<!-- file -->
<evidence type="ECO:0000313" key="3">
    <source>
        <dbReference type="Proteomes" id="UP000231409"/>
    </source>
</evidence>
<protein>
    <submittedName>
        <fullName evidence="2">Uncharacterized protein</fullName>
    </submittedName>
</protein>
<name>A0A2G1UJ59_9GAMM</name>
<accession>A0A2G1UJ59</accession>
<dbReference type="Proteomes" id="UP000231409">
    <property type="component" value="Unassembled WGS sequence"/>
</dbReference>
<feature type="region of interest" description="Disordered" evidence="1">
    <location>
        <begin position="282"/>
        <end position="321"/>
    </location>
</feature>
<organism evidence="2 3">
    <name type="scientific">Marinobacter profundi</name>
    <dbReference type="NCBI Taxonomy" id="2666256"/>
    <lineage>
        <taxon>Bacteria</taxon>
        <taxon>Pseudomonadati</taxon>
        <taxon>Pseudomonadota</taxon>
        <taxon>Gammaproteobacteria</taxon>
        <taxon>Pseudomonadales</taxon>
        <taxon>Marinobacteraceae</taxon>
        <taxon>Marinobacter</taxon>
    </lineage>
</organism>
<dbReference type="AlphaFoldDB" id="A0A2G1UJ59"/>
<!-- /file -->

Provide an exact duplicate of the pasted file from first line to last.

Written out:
<evidence type="ECO:0000313" key="3">
    <source>
        <dbReference type="Proteomes" id="UP000231409"/>
    </source>
</evidence>
<protein>
    <submittedName>
        <fullName evidence="2">Uncharacterized protein</fullName>
    </submittedName>
</protein>
<name>A0A2G1UJ59_9GAMM</name>
<accession>A0A2G1UJ59</accession>
<dbReference type="Proteomes" id="UP000231409">
    <property type="component" value="Unassembled WGS sequence"/>
</dbReference>
<feature type="region of interest" description="Disordered" evidence="1">
    <location>
        <begin position="282"/>
        <end position="321"/>
    </location>
</feature>
<organism evidence="2 3">
    <name type="scientific">Marinobacter profundi</name>
    <dbReference type="NCBI Taxonomy" id="2666256"/>
    <lineage>
        <taxon>Bacteria</taxon>
        <taxon>Pseudomonadati</taxon>
        <taxon>Pseudomonadota</taxon>
        <taxon>Gammaproteobacteria</taxon>
        <taxon>Pseudomonadales</taxon>
        <taxon>Marinobacteraceae</taxon>
        <taxon>Marinobacter</taxon>
    </lineage>
</organism>
<dbReference type="AlphaFoldDB" id="A0A2G1UJ59"/>